Archive for the ‘Milwaukee’ Category

Non Potable spigot Paulina Station CTA

I wanted to share some sentiments from an unprepared but inspired participant in the Potable gesture in September.  He captures much of what I was trying to communicate and so much more.

Michael Blahy writes:

“Hi Catherine,
You might not remember me from September 28th, but I was the person who came to the Pryor Avenue Iron Well with the big five gallon bottle (and was too camera shy to get photographed!). I am a graduate student at UW-Milwaukee and am currently working on my Master’s thesis. I have been mulling over my essay for some time now, when I realized last night that there’s something particularly significant happening at the well that your Potable Realized project helped me realize (I am so thankful that you extended your experience and thoughts from the well to your blog). The iron well is just as much of a neighborhood gathering place as any of the corner bars in Bayview. For people like me it has become a quotidian experience to fill up and quickly chat with anyone else visiting the watering hole. It is so casually nestled in our neighborhood that it is easy to forget its long history and, more importantly, the connection it provides city residents with local geography and natural resources.
My concerns about the iron well arise out of a narrative I constructed about another vernacular landscape in the area–that of Hubbard Park in Shorewood. I trace its history back to the 1800s when the land hosted a mineral spring resort. Over time the landscape morphed from a rustic park in the country to an amusement park, a train depot, and, finally, what it is now, a residential/park hybrid. However, with the site’s evolution, each layer of history has been slowly erased. The landscape’s rich history is only acknowledged by a few plaques–kind of a let down considering the significance of the geography of the site.
Anyway, it seems to me that the Bayview iron well, in general, and, your artistic project, specifically, have done a better job of inscribing a sense of place that is alive both in its present, day to day form and in its history and geography.
I apologize if I rambled on for too long here, but, if you’re at all interested in discussing your experiences further, I would love to talk more.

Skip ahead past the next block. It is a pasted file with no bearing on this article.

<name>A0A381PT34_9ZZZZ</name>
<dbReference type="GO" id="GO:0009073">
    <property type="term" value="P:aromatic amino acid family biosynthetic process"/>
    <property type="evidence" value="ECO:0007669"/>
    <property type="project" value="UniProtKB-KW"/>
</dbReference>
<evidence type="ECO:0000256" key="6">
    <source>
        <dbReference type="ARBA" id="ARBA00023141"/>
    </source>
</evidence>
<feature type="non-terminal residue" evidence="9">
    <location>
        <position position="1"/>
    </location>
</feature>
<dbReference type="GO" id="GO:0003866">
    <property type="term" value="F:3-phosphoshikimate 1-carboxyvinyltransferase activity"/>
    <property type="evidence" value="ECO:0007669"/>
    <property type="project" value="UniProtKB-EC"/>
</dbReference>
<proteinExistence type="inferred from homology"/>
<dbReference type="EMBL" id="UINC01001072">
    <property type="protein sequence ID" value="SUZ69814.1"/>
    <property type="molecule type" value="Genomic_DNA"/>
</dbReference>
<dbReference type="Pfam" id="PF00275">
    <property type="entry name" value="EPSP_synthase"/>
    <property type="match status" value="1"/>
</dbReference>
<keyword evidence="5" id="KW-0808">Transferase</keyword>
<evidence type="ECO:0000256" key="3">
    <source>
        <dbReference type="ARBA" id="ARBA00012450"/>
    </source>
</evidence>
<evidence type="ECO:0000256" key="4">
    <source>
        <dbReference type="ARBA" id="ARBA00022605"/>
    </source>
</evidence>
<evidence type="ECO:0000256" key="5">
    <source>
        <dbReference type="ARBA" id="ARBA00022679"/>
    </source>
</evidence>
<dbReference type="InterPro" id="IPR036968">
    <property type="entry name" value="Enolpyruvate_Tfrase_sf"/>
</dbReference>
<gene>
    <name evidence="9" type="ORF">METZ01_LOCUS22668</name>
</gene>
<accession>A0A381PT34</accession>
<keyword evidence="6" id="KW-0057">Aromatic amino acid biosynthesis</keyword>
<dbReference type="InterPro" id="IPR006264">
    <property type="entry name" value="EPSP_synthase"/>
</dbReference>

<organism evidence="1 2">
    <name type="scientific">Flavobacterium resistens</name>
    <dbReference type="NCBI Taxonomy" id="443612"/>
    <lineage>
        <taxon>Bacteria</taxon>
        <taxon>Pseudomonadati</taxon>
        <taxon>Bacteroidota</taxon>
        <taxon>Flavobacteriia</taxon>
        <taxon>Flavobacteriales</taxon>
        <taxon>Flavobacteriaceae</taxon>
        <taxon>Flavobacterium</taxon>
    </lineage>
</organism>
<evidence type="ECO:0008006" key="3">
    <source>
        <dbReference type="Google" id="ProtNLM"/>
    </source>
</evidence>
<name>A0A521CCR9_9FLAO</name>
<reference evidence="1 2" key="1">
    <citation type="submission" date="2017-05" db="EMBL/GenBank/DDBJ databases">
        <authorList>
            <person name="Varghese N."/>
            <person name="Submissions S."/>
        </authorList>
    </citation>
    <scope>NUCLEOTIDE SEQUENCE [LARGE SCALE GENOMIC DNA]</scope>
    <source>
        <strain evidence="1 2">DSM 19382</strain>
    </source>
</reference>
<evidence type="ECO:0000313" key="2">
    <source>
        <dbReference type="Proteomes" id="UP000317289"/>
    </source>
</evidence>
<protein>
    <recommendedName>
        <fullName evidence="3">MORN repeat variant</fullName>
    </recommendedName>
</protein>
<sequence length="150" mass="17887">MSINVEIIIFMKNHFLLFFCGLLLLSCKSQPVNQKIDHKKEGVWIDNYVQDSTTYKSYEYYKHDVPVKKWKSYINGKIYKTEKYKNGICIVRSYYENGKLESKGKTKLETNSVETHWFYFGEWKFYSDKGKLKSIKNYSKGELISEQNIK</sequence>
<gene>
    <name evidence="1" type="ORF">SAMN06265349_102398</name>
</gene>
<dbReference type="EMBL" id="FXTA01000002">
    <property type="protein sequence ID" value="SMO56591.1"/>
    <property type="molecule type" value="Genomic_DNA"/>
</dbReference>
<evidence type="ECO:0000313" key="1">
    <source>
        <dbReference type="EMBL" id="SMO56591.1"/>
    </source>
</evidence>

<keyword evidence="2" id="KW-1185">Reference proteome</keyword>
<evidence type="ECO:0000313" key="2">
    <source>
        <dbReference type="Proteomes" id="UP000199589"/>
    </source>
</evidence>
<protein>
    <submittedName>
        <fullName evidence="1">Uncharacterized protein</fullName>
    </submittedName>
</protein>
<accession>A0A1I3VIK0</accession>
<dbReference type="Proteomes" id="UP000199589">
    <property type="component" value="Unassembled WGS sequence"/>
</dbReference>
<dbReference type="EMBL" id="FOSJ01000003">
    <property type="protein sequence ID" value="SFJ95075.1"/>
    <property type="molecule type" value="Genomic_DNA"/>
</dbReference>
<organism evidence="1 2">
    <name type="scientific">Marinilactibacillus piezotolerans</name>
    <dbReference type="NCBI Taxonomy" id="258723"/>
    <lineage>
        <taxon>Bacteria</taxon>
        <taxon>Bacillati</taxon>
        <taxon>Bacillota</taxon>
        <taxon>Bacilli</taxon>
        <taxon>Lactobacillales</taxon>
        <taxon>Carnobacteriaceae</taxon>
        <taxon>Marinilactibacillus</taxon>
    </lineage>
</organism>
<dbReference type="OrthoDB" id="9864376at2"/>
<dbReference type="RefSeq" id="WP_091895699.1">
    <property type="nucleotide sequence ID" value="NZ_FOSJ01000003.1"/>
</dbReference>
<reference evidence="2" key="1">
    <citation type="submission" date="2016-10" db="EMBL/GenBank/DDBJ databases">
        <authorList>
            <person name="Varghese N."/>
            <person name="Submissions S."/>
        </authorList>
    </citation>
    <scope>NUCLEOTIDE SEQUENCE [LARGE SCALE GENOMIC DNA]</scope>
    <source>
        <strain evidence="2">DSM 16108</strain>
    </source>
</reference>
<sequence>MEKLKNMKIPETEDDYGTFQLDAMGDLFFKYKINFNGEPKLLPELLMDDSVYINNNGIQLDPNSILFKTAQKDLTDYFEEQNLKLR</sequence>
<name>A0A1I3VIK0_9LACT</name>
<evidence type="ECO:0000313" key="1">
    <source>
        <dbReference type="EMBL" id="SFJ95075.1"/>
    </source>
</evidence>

And thank you for the wonderful drinking cup! We are enjoying it very much here at home!

Michael and I spent some time on the phone with his prepared questions relating to my project and his thesis “In Small Urban Places.”  From his viewpoint I learned and I will be forever grateful.  An artist and one who responds is a true gift.  There are so many of us that make work day after day, year after year and wonder about making an impact.  I am honored by Michael’s thoughtful sentiments and how they might relate to his own discoveries about community.

From Michael’s thesis draft:

“It is so casually nestled in our neighborhood that it is easy to forget its long history and, more importantly, the connection it provides city residents with local geography and natural resources.  Artistic endeavors such as “Potable” literally help one to realize the significance of the place.  It seems to me that the Bayview Iron well, in general and, Schwalbe-Bouzide’s project, specifically, have dona a better job of inscribing a sense of past that is alive both in its present, day to day form and in its history and geography.”

I have been researching other possible site for Potable events in the future.  You might enjoy following this blog:

Find a Spring.  Michael and I both have!

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This entry is dedicated to the family of Ayrie Mekai Jones Murphy.  A dear little four year old that put up an amazing fight in this world.  Love pours from many to your family like water should for all.

Potable Realized

I visited the site on Monday September 28th and put up two laminated posters about Potable.  When my mother and I arrived at 3:00p on Tuesday two people were waiting for us along with my sister in law Laurie Schwalbe, my niece Sheri Paape and her daughter Addison.

The couple waiting for us said “We want to know what this is about!”  The man said he just wanted a cup but the the woman he was with started in with many questions.  “Where are you from?”  “Why are you doing this?”  “What do you want with this neighborhood?  Is Channel Four coming?”  Before I could answer, properly set up, and get my bearings, she had another question.  Whew!  It really got better from then on.  After the discussion felt a little less heated, and my wonderful and calm mother shared supportive words about the project, I excused myself to unload the 100 cups, table, table cloth, basket of lovely MacIntosh Apples from Witte’s Farm stand (a destination whenever I go home during the growing season) and more with my niece.

It was a beautiful fall day in Wisconsin with the colors just turning, the sun shining, with the air still.  BayView WI, is the near southern neighborhood of Milwaukee.  It is home to a vibrant residential, retail, a stunning temporary public art project, and restaurant community.  It is also home to the last public water well pictured here:

Pryor Avenue Iron Well